WASHINGTON – “Young invincibles” in Colorado have largely shrugged their shoulders so far at an edgy health-insurance ad campaign that has targeted them if sign-up figures for new policies are any clue. And their reluctance could mean significantly higher premiums for everyone else who buys individual insurance in the state.
Barely more than one in five (22 percent) of those who signed up for health insurance under the state-based exchange from October to December were 18 to 34 years old, according to the U.S. Department of Health and Human Services. About 11,000 of the 50,125 enrollees were young adults.
The share of 18-to-34 year old enrollees so far — those who haven’t signed up are called “young invincibles” because of their belief they don’t need health insurance — is less than even the estimates of a nationally-recognized health organization.
A December report from the Kaiser Family Foundation laid out two scenarios for young-adult enrollment in the nation. In the worst-case scenario, the share of young adults who bought individual health plans was 25 percent.
The result of such an imbalance would cause insurers who sell on the individual market to lose money, authors Larry Leavitt, Gary Claxton, and Anthony concluded.
“If this more extreme assumption of low enrollment among young adults holds, overall costs for individual market plans would be about 2.4 percent higher than premium revenues,” they wrote in “The Numbers Behind the ‘Young Invincibles’ and the Affordable Care Act.”
Leavitt did not return two voicemails for this story. Ben Davis, the spokesman for Onsight Public Affairs, a firm that promotes Connect for Health Colorado, did not return a voicemail.
Eighteen to 34 year olds are the most highly coveted age group among backers of Obamacare, for two reasons. They are the most likely to be healthy and therefore least likely to use the health services their plan offers. Also, the new law requires that premiums based on age cannot vary more than a three-to-one ratio: a 64 year-old’s plan cannot cost more than three times that of an 18-year-old’s.
Having a large pool of young, healthy enrollees allows insurers to cut their losses from among the older, sicker enrollees whom they cannot charge as much as before. “For this system to work, young people need to enroll in sufficient numbers to produce a surplus in premiums revenues that can be used to cross subsidize the deficit created by the enrollment of older people,” the Kaiser report concluded. It put the proportion of young adults who should be enrolled at 40 percent.
Efforts to get young adults to sign up have made national headlines since “got insurance?” ads debuted in the fall. Underneath the slogan have been pictures of young men seeking to tap a beer keg, a woman boasting of getting free artificial birth-control pills, and a child using a knife to carve a pumpkin.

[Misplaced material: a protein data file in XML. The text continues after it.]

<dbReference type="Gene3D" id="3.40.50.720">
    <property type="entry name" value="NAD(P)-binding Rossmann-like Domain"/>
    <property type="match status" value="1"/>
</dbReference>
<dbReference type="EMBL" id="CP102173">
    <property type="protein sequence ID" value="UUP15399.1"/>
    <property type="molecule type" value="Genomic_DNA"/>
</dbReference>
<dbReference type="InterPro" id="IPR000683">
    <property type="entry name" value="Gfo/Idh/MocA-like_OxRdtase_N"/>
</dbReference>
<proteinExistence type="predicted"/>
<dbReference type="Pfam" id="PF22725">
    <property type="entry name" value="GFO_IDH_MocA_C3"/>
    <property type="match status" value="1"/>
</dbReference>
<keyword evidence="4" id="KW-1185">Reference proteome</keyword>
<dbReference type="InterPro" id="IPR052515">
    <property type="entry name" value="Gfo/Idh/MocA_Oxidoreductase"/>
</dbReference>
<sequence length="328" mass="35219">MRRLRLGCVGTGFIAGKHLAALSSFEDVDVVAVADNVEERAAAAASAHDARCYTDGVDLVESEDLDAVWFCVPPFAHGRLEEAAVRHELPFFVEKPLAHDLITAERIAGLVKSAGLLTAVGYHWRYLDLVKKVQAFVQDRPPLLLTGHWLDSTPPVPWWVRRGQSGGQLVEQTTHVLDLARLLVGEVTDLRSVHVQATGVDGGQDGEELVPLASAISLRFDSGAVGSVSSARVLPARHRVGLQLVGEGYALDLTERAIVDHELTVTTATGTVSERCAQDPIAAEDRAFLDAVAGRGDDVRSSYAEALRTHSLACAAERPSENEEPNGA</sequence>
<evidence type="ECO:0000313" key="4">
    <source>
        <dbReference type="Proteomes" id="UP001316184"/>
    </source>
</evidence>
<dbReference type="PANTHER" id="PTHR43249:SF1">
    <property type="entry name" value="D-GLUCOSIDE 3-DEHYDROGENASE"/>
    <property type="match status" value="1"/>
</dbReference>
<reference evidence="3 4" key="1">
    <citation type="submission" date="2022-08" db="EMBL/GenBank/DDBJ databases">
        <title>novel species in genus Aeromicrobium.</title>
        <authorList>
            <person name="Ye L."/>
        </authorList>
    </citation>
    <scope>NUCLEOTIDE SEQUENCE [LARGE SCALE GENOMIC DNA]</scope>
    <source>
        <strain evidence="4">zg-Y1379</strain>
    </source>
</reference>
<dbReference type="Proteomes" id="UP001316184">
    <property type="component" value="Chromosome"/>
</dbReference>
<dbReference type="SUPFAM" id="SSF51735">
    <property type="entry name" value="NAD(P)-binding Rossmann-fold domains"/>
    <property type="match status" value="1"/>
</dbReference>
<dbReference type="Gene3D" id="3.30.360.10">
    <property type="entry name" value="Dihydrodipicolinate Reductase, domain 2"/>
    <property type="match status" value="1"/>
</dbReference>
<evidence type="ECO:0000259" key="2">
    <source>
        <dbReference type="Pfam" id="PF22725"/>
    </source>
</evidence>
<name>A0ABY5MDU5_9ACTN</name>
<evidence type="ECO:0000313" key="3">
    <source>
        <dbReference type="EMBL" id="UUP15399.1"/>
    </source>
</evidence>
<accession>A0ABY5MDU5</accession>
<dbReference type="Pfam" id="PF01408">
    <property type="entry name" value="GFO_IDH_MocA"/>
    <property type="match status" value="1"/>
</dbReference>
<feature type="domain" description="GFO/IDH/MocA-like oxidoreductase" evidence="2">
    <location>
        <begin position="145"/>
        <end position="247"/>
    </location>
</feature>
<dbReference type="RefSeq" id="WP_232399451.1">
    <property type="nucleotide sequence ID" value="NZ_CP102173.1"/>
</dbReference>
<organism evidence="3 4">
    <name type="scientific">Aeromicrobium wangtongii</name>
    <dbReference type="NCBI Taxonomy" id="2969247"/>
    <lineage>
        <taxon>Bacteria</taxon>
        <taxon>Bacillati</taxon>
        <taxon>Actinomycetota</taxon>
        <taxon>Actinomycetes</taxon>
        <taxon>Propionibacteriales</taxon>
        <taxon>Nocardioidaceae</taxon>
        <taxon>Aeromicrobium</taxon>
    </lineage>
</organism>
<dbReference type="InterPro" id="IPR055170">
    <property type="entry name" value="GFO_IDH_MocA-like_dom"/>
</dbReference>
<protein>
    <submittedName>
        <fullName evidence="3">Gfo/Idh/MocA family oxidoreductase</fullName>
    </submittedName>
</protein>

The promise of spirits and sex and the threat of a self-inflicted stab wound might have prompted some Coloradans to enroll in the state marketplace. More than 40,000 signed up in December, a four-fold increase from the previous two months combined.
Yet the controversial ad campaign has not convinced enough young adults or older Coloradans to sign up. State officials have said 140,000 people who had been uninsured need to sign up for the law to succeed.
HHS officials attributed the low figures among young people to the technical problems that plagued the federal website, HealthCare.gov, and the procrastinating tendencies of young adults. “The general expectation is that people who are older and sicker are more likely to select coverage earlier in the enrollment period while younger and healthier people will tend to wait until towards the end of the open enrollment period (which includes March 31, 2014),” the report noted.
On the other hand, those who have signed up for a health plan have not cut a check to their new carrier necessarily. The HHS report did not provide data on the number or percentage of those who have paid for their policy. As a result, the number of those who receive health insurance may be less than those who have signed up.
In addition, the number of new enrollees may include those whose policies were cancelled because their previous plans did not provide the requisite number of services the Affordable Care Act requires. More than 300,000 Coloradans have had their plans cancelled as a result of Obamacare so far.
If young adults in Colorado continue to shun health insurance, the monthly prices for individual health policies will rise. The Kaiser report said insurers “would then likely raise premiums in 2015 to make up for the shortfall.”
Although it pooh-poohed the notion of a “death spiral” in which too few young adults sign up, the report did not address the consequences if the proportion of 18 to 34 years enrolled is barely more than one in five.